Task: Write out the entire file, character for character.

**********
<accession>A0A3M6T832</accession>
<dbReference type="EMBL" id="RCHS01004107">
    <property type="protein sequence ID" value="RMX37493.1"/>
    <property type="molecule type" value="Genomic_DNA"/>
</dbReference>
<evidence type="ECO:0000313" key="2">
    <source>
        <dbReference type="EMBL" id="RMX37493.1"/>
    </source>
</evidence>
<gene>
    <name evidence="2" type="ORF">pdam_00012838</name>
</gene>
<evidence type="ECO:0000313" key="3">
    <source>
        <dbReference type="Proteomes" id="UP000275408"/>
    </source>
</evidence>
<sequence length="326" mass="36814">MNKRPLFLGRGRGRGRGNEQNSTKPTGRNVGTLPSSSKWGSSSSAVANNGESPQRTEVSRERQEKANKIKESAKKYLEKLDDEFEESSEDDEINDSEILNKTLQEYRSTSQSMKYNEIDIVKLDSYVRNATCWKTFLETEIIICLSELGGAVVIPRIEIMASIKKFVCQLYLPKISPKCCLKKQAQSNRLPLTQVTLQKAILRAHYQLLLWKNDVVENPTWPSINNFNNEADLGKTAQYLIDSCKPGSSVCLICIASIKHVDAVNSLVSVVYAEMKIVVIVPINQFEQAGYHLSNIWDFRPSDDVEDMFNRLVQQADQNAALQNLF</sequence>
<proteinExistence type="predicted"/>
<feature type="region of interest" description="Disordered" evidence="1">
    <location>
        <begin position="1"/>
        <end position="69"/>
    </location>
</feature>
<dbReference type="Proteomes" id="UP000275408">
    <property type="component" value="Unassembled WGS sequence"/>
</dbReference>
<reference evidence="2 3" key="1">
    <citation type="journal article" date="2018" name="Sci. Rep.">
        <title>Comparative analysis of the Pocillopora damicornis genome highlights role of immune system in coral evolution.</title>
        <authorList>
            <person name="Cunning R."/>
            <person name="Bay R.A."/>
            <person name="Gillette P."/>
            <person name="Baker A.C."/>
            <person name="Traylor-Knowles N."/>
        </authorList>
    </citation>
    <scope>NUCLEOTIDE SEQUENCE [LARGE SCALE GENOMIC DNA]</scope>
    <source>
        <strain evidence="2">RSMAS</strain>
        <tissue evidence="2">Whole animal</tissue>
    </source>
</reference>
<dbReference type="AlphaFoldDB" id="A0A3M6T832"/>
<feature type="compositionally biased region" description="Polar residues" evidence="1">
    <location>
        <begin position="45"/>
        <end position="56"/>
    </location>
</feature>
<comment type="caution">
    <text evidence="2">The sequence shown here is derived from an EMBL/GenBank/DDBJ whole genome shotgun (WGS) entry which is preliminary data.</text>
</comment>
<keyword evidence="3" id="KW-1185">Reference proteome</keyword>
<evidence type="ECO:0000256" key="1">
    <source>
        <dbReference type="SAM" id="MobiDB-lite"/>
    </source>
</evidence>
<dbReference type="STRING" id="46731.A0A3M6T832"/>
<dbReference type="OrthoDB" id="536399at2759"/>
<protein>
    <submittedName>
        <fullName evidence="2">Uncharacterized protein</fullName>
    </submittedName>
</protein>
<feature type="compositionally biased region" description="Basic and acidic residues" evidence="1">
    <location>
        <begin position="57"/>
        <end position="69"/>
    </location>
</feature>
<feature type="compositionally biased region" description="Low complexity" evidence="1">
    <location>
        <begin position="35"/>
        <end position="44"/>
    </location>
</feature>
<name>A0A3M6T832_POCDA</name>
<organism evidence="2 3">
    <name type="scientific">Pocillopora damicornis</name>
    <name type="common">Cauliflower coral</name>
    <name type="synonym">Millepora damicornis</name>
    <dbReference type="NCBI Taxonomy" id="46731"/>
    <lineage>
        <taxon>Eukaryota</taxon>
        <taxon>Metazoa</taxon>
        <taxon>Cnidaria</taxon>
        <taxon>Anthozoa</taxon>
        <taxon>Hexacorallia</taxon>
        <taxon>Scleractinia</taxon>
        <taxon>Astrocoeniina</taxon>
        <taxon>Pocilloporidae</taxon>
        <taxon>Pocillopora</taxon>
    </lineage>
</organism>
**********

<accession>A0A3M6T832</accession>
<dbReference type="EMBL" id="RCHS01004107">
    <property type="protein sequence ID" value="RMX37493.1"/>
    <property type="molecule type" value="Genomic_DNA"/>
</dbReference>
<evidence type="ECO:0000313" key="2">
    <source>
        <dbReference type="EMBL" id="RMX37493.1"/>
    </source>
</evidence>
<gene>
    <name evidence="2" type="ORF">pdam_00012838</name>
</gene>
<evidence type="ECO:0000313" key="3">
    <source>
        <dbReference type="Proteomes" id="UP000275408"/>
    </source>
</evidence>
<sequence length="326" mass="36814">MNKRPLFLGRGRGRGRGNEQNSTKPTGRNVGTLPSSSKWGSSSSAVANNGESPQRTEVSRERQEKANKIKESAKKYLEKLDDEFEESSEDDEINDSEILNKTLQEYRSTSQSMKYNEIDIVKLDSYVRNATCWKTFLETEIIICLSELGGAVVIPRIEIMASIKKFVCQLYLPKISPKCCLKKQAQSNRLPLTQVTLQKAILRAHYQLLLWKNDVVENPTWPSINNFNNEADLGKTAQYLIDSCKPGSSVCLICIASIKHVDAVNSLVSVVYAEMKIVVIVPINQFEQAGYHLSNIWDFRPSDDVEDMFNRLVQQADQNAALQNLF</sequence>
<proteinExistence type="predicted"/>
<feature type="region of interest" description="Disordered" evidence="1">
    <location>
        <begin position="1"/>
        <end position="69"/>
    </location>
</feature>
<dbReference type="Proteomes" id="UP000275408">
    <property type="component" value="Unassembled WGS sequence"/>
</dbReference>
<reference evidence="2 3" key="1">
    <citation type="journal article" date="2018" name="Sci. Rep.">
        <title>Comparative analysis of the Pocillopora damicornis genome highlights role of immune system in coral evolution.</title>
        <authorList>
            <person name="Cunning R."/>
            <person name="Bay R.A."/>
            <person name="Gillette P."/>
            <person name="Baker A.C."/>
            <person name="Traylor-Knowles N."/>
        </authorList>
    </citation>
    <scope>NUCLEOTIDE SEQUENCE [LARGE SCALE GENOMIC DNA]</scope>
    <source>
        <strain evidence="2">RSMAS</strain>
        <tissue evidence="2">Whole animal</tissue>
    </source>
</reference>
<dbReference type="AlphaFoldDB" id="A0A3M6T832"/>
<feature type="compositionally biased region" description="Polar residues" evidence="1">
    <location>
        <begin position="45"/>
        <end position="56"/>
    </location>
</feature>
<comment type="caution">
    <text evidence="2">The sequence shown here is derived from an EMBL/GenBank/DDBJ whole genome shotgun (WGS) entry which is preliminary data.</text>
</comment>
<keyword evidence="3" id="KW-1185">Reference proteome</keyword>
<evidence type="ECO:0000256" key="1">
    <source>
        <dbReference type="SAM" id="MobiDB-lite"/>
    </source>
</evidence>
<dbReference type="STRING" id="46731.A0A3M6T832"/>
<dbReference type="OrthoDB" id="536399at2759"/>
<protein>
    <submittedName>
        <fullName evidence="2">Uncharacterized protein</fullName>
    </submittedName>
</protein>
<feature type="compositionally biased region" description="Basic and acidic residues" evidence="1">
    <location>
        <begin position="57"/>
        <end position="69"/>
    </location>
</feature>
<feature type="compositionally biased region" description="Low complexity" evidence="1">
    <location>
        <begin position="35"/>
        <end position="44"/>
    </location>
</feature>
<name>A0A3M6T832_POCDA</name>
<organism evidence="2 3">
    <name type="scientific">Pocillopora damicornis</name>
    <name type="common">Cauliflower coral</name>
    <name type="synonym">Millepora damicornis</name>
    <dbReference type="NCBI Taxonomy" id="46731"/>
    <lineage>
        <taxon>Eukaryota</taxon>
        <taxon>Metazoa</taxon>
        <taxon>Cnidaria</taxon>
        <taxon>Anthozoa</taxon>
        <taxon>Hexacorallia</taxon>
        <taxon>Scleractinia</taxon>
        <taxon>Astrocoeniina</taxon>
        <taxon>Pocilloporidae</taxon>
        <taxon>Pocillopora</taxon>
    </lineage>
</organism>